I did it! I was a vendor at a craft fair for the first time. The town we live in has an annual Christmas event run by the Kiwanis Club. It’s a day long holiday festival complete with a parade, a craft fair, photos with Santa, music & dance performances, delicious food and the selling of Christmas Trees. It’s been going on for about 31 years and it is something that our town is very proud of. It is called Christmas On The Common. The food and parade are held outdoors and the rest is held inside the high school. I’ve always been a fan of the craft fair that takes place and I thought it would be fun and educational for me to vend there. I contacted the man in charge of the vendors and he sent me a contract to fill out. The price of a table space was $50 which I found to be reasonable. We did have to bring our own tables and chairs which seemed to be something new. The school decided not to supply them this year for some reason.
I spent many days preparing and packing for the fair. I made a master packing list and just kept piling things in the dining room until the morning of the event. The doors opened at 7:15 for vendors to set up. The fair opened at 9am and ran until 3pm. The set up went well. It took two cars to get everything there and one extra trip that Greg made for a card table and table cloth. We got inside and quickly realized that everyone else had two tables and two were really needed in order to not be cluttered. I also quickly found that my table banner was about 6″ too tall for the table. Thanks to duct tape, we got that “hemmed”. I received the banner as a free gift for reviewing the banner company awhile back.
Here is how my table and displays looked once I was finished setting up…
I had one clothes rack that I covered with a table cloth and pinned the quilt samples to. I now realize that I should have had two racks so I could display more of the quilts. People really enjoyed looking at the samples and I easily could have fit two racks behind me.
A few days before the fair, I embroidered this apron for myself and I’m glad I did as I seemed more professional with it on.
I brought two chairs along but I never sat in them. The girls were performing that day in the parade and in the auditorium and so in between events, they would come sit with me at the table. I didn’t mind standing though as it was much easier to talk to customers standing. The stream of people was constant all day long. However, the next day I felt like I had somehow pulled every muscle in my body.
Here are some pictures from both sides of the gym where the fair was held…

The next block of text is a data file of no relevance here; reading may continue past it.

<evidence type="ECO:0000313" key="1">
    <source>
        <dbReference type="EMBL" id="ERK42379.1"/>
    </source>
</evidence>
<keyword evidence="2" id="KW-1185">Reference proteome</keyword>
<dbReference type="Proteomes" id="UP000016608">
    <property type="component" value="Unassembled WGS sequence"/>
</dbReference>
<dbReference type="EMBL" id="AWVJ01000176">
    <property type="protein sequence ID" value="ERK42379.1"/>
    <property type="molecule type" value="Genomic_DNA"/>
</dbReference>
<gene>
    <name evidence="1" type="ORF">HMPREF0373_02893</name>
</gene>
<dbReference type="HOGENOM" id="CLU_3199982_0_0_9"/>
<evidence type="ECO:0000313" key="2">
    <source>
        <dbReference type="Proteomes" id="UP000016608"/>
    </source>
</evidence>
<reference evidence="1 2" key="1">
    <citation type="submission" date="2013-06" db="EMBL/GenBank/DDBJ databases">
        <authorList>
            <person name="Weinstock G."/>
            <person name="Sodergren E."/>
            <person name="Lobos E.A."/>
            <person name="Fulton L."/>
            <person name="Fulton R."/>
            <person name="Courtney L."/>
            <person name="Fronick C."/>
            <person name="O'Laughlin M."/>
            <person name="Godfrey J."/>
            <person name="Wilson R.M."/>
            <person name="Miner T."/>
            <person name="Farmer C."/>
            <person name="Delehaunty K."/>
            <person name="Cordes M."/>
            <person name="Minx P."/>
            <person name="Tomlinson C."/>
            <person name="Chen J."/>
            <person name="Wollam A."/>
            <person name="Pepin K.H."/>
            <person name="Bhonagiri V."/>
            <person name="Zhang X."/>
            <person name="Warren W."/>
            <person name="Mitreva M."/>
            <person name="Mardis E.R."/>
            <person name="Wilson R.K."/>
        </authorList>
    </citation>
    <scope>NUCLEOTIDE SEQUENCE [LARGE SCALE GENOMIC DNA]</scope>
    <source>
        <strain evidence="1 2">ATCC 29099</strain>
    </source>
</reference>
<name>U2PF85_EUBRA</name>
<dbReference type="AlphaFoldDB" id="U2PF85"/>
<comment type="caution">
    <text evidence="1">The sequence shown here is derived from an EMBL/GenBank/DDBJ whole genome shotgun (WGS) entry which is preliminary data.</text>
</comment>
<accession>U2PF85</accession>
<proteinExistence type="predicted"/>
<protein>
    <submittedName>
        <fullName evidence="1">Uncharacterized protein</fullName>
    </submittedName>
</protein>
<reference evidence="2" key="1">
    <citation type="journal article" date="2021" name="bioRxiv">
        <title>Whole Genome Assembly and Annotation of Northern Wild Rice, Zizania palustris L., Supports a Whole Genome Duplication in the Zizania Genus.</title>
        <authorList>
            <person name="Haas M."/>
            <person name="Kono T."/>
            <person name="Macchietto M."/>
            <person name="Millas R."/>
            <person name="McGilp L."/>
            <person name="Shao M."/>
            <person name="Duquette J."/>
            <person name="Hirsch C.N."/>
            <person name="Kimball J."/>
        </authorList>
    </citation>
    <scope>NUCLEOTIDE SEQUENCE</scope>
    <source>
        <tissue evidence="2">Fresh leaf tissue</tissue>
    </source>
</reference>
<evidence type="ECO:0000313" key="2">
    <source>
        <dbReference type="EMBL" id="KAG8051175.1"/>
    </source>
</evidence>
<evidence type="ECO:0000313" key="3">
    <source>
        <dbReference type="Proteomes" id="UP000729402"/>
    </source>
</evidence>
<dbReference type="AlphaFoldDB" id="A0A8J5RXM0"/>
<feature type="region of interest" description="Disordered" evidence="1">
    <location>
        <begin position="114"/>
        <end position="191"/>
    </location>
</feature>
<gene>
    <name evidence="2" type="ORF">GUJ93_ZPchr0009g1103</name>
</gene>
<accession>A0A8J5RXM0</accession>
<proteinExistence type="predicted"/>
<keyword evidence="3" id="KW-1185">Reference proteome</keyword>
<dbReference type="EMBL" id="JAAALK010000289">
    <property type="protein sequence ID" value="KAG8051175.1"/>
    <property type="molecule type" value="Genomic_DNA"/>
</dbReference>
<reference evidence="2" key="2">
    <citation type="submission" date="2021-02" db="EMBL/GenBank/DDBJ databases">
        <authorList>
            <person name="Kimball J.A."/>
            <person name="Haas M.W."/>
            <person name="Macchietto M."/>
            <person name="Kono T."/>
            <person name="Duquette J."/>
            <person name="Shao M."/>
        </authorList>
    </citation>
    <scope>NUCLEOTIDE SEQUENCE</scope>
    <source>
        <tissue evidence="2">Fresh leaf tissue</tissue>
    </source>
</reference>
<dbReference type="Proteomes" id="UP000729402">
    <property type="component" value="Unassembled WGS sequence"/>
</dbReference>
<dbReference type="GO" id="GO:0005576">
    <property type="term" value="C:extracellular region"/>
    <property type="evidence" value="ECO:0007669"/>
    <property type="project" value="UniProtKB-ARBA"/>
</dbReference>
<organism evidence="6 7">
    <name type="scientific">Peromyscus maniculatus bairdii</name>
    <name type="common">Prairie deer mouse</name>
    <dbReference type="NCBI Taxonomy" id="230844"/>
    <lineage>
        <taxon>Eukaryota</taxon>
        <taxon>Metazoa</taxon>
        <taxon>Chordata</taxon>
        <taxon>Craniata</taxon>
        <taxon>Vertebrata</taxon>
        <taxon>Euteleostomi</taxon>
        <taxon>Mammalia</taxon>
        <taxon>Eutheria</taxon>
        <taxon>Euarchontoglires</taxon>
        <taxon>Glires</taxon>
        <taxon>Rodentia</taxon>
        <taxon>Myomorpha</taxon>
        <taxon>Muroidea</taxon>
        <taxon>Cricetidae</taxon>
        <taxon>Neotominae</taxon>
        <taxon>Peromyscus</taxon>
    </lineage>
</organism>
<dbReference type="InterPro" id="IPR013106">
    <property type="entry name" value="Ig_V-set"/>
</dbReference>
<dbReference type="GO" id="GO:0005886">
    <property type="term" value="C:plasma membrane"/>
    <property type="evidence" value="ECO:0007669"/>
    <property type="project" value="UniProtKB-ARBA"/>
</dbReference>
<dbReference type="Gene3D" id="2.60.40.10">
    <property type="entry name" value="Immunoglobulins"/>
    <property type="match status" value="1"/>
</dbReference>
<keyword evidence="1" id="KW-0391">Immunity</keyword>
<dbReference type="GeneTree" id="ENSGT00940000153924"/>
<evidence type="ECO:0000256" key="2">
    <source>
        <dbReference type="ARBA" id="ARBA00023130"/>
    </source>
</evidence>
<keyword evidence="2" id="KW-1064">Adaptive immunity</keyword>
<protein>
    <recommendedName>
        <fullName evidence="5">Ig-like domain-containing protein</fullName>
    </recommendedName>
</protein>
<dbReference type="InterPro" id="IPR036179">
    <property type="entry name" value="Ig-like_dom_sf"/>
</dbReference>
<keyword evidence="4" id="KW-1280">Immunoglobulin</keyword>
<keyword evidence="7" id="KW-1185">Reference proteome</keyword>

Other vendors were selling candles, jewelry, pillow cases, wreaths, wine bottles with lights inside, soaps, ornaments, Avon, Scentsy, artwork, scarves and sweatshirts. I felt unique in the sense that no one else was selling patterns or advertising classes. I made it a point to ask each person who came up to the table if they quilted or sewed. I had so many conversations with people by doing this. I heard all kinds of stories about quilting and early attempts at sewing. It was fun and I had a segue to recruiting for beginner sewing lessons. I’m not sure how many Coffee & Quilting postcards I handed out but it was a lot! I also had sign up sheet for the newsletter which I forgot about until midway through. I was able to get some names and email addresses for the next round of newsletters that I send out. I’m not sure how many people will sign up for a Coffee & Quilting session but even if it’s only one, that’s a good start.
I was glad I brought some waters and snacks as outside food from the carts (hamburgers, etc) were not allowed in the gym. I had protein bars and snack crackers packed that I ate. I could have run out for something to eat and left Greg and the girls at the table but I really didn’t want to miss a minute of the fair. I paid for that later in the day with a massive migraine.
It turned out to be a profitable day for me. I had advance sales of the Frozen make up bags which covered the cost of the table space and then I made a couple hundred dollars in sales. I also had an order waiting for me when I got home in my email from someone who couldn’t attend the fair.
I went into this thinking that even if I didn’t sell a single item, that I would have had a good time and that I would have learned something. I learned a lot on Saturday and the goal of getting my name and the business name out to the community was achieved. I’m calling it a success!
Here is a pdf file of my vending packing list. It might be helpful to you if you are thinking of vending a show.
Vending Packing List